The global economy is, without wanting to be overly dramatic, on life support while everyone scrambles to find a vaccine for the coronavirus and allow consumer activity to return to normal levels. In some cases, such as the casino industry, for example, it has been said that full recovery could take three or four years. Other industries, like travel, shouldn’t expect to reach pre-COVID-19 levels until late next year or the year after. Among these dire forecasts, there is an interesting beacon of light appearing. Australian investments in startups have risen by about one-third across the first six months of the year.
According to global accounting and financial firm KPMG, through its Venture Pulse report, US$944.7 million was spent on startup investments in Australia during the first half of the year. The second quarter saw a large part of that, with $439.7 million of venture capital being laid out for startups – 38.5% more than the second quarter of 2019, which saw $317.5 million. Compared to the same first-half results from last year, which saw about $627.3 million, the results can only be seen as a promising indication of a strong rebound coming.
According to KPMG’s Amanda Price, who heads up the firm’s high growth ventures division in Australia, “Australian startups have continued to attract record levels, despite the ongoing impact of the pandemic. This points to how lockdown has rapidly accelerated digital trends and increased the importance of digital business models and solutions, from B2B solutions to edtech and beyond. For example, globally B2B productivity solutions accounted for US$14.3 billion in VC investment over the past three months.”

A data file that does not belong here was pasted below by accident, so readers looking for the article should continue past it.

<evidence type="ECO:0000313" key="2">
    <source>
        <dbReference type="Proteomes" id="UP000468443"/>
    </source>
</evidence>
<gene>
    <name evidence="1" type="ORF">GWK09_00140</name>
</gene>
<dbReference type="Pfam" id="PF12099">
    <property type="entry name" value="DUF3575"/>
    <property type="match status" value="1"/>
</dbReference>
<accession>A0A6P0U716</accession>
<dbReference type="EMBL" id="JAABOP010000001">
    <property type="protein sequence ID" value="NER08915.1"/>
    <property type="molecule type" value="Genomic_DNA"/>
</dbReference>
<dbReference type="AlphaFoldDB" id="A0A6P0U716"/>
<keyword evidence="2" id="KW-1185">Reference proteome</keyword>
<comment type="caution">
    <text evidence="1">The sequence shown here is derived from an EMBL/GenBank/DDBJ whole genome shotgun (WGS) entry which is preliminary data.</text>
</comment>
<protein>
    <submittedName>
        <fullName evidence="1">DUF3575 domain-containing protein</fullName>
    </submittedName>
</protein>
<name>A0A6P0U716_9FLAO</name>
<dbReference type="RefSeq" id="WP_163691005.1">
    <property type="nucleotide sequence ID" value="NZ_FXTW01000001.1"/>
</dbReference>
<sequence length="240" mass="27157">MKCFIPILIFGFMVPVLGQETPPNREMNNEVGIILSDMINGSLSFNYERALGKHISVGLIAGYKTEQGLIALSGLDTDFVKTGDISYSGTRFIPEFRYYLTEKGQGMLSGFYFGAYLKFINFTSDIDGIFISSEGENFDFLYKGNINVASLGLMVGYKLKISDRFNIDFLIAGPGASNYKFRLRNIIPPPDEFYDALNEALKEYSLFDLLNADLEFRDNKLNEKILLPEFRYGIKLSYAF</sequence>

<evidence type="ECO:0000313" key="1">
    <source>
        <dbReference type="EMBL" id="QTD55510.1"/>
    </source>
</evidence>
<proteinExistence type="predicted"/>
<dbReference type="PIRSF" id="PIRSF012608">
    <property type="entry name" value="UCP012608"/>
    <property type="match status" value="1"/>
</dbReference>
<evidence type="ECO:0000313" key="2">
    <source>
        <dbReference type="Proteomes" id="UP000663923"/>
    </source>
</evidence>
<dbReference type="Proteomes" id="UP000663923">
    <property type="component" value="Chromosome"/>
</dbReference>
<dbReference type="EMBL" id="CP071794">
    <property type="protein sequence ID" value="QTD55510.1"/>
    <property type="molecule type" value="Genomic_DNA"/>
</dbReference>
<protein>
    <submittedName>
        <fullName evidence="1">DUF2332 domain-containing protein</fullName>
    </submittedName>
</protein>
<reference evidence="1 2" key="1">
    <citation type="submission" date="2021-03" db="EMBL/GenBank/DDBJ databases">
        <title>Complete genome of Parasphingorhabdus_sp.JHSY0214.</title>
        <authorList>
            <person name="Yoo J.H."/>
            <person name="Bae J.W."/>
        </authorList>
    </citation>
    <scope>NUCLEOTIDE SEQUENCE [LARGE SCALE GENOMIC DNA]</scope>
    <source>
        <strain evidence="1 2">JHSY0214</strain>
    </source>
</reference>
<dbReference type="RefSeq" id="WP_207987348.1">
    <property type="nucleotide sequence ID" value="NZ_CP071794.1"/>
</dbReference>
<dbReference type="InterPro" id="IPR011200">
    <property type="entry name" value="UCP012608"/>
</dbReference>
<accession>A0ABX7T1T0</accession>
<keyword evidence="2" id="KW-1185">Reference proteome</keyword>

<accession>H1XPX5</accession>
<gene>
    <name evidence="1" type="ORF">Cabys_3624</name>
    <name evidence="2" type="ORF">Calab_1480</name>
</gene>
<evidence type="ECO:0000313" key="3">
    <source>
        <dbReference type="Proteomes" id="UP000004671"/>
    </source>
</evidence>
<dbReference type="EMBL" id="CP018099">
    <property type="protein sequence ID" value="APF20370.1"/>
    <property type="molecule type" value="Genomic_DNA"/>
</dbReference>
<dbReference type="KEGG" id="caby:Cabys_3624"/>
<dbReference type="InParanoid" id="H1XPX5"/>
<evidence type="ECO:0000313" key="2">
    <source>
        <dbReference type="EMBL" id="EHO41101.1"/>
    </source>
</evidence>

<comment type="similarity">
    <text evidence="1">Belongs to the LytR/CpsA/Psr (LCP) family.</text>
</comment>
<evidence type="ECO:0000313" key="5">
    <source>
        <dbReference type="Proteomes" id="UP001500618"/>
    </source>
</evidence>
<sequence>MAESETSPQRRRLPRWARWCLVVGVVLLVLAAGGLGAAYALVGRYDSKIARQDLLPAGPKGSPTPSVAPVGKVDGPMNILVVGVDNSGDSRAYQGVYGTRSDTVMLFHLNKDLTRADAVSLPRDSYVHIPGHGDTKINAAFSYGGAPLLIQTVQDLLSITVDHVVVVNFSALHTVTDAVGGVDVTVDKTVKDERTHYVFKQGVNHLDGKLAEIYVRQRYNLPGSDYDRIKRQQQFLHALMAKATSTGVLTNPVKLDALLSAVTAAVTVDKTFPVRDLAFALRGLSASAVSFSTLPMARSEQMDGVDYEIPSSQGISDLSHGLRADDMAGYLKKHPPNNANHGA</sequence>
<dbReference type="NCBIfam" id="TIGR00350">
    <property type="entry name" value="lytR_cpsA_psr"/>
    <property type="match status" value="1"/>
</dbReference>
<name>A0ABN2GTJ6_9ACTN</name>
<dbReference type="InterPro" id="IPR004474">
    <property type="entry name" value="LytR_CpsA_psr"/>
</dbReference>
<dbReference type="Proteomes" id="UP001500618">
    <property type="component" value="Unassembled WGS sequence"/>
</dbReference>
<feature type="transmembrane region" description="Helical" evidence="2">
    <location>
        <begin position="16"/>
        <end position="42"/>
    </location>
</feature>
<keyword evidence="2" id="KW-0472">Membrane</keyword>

As devastating as the coronavirus has been and with so many people still out of work (many with benefits that are about to expire), the pandemic has fueled a new era of investment spending and a transition to digital operations that are going to alter many industry landscapes permanently. This, by some estimates, can be seen as the jolt the global economy needs to ramp up interest in innovation, and will help usher in entirely new ways for companies to conduct business.
However, just like with any transition, the short-term may prove to be difficult. Adds Price, “With some countries and territories opening up their economies, there will likely continue to be challenges with international travel and deal-making for some time. This is causing many VC investors to focus more on opportunities in their local markets — which could have a negative impact on some Australian growth stage companies currently looking for overseas funding. Q3’20 will likely show whether VC investment will withstand the full brunt of the pandemic’s impact, and whether Australian startups can turn the ongoing disruption and challenge of the pandemic into an opportunity.”